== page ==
Background: MRI research in multiple sclerosis (MS) samples reveals pathology in both the cerebral cortex and deep grey matter (DGM). The classical subcortical dementia hypothesis has been ascribed to MS and is supported by studies highlighting the role of thalamic atrophy in neuropsychological outcomes. However, the importance of mesial temporal lobe (MTL) atrophy in MS is largely untested and poorly understood. New structural imaging techniques permit volumetric measures of multiple regions within the MTL lobe and DGM.
Objective: To determine the relative importance of MTL and DGM structures in predicting MS performance on memory tests presented in the auditory/verbal and visual/spatial spheres.
Methods: Cross sectional analysis of 50 patients with MS undergoing structural brain MRI and neuropsychological testing. Using Freesurfer software, the volumes of the MTL (hippocampus, amygdala) and DGM (thalamus, caudate) structures were calculated and compared with control values. Neuropsychological testing contributed measures of new learning, delayed recall and recognition memory, in the auditory/verbal and visual/spatial memory modalities.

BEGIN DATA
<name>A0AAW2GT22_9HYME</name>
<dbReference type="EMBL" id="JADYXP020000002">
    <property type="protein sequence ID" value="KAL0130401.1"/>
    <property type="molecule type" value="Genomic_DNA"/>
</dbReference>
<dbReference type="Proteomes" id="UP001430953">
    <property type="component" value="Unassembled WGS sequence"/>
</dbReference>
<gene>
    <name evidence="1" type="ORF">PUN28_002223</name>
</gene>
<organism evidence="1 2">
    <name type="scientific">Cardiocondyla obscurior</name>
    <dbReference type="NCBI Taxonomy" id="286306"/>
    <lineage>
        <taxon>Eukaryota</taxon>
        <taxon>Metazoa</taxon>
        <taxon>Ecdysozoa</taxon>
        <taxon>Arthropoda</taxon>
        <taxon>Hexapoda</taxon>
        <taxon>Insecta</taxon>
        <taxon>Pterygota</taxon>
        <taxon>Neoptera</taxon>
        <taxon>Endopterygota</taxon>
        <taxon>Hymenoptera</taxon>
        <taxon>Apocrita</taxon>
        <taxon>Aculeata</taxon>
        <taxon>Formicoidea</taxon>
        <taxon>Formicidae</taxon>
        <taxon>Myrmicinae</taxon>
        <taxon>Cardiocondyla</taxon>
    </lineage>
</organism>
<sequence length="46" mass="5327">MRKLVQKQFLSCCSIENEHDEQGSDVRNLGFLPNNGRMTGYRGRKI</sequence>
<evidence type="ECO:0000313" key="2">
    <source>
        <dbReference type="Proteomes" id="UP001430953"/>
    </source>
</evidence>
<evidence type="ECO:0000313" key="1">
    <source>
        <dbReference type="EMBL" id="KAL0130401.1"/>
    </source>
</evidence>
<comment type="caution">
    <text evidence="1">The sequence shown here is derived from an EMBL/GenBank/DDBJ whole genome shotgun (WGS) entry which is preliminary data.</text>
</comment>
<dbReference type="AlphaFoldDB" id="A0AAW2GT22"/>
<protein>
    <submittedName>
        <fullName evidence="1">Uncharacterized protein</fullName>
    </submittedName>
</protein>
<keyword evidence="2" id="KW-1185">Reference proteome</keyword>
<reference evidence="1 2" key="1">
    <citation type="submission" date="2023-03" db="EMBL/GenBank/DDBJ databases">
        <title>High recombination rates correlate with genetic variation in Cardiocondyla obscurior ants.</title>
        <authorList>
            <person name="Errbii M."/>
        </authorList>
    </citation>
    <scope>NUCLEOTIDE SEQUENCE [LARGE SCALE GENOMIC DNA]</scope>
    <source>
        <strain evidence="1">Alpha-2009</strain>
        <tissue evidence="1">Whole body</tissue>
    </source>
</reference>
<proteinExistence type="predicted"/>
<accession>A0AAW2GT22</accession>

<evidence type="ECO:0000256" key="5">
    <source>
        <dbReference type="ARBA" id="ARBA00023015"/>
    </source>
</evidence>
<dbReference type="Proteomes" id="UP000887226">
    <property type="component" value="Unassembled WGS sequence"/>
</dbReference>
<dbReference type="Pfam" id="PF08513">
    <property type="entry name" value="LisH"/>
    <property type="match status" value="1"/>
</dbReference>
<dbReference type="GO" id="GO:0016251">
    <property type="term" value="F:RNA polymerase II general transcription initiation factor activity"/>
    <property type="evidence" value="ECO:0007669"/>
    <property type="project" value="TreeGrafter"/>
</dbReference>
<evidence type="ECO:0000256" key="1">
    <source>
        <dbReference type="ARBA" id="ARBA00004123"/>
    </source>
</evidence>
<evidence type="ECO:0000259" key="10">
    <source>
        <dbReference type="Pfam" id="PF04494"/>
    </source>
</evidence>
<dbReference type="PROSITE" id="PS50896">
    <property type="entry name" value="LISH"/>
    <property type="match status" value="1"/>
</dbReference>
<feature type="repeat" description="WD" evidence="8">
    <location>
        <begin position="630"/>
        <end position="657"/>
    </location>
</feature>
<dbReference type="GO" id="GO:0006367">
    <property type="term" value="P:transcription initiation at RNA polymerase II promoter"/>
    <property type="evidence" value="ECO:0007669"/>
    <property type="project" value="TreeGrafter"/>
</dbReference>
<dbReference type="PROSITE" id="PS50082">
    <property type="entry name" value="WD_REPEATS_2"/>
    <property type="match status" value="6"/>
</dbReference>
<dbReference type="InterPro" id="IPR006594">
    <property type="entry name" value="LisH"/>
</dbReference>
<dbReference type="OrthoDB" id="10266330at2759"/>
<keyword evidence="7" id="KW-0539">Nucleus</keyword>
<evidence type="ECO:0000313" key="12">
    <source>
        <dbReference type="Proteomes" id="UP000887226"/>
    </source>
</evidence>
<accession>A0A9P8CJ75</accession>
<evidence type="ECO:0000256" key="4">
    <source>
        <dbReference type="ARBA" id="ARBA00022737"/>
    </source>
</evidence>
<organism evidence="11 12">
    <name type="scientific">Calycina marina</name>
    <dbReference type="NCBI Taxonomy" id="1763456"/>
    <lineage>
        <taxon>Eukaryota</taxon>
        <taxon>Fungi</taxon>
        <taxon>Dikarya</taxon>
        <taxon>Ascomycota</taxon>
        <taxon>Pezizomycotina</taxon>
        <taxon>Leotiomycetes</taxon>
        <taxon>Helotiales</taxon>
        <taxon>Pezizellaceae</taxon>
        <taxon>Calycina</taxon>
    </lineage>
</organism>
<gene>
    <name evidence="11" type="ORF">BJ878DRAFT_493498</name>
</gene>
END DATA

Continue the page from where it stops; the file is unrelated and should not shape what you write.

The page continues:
Results: Significant correlations between lower regional volume and poorer test performance were observed across all memory tests. For measures of free recall or new learning, DGM volumes were most strongly predictive of outcomes. In contrast, measures of recognition memory were predicted only by MTL volumetric measures.
Conclusion: For the first time, the predictive validity of MTL and DGM atrophy were simultaneously compared with MS using reliable and validated neuropsychological measures. This study found that both compartments play significant but different roles in the amnesia of MS.
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Competing interests: None.
Ethics approval:The study was approved by the SUNY Buffalo Institutional Review Board.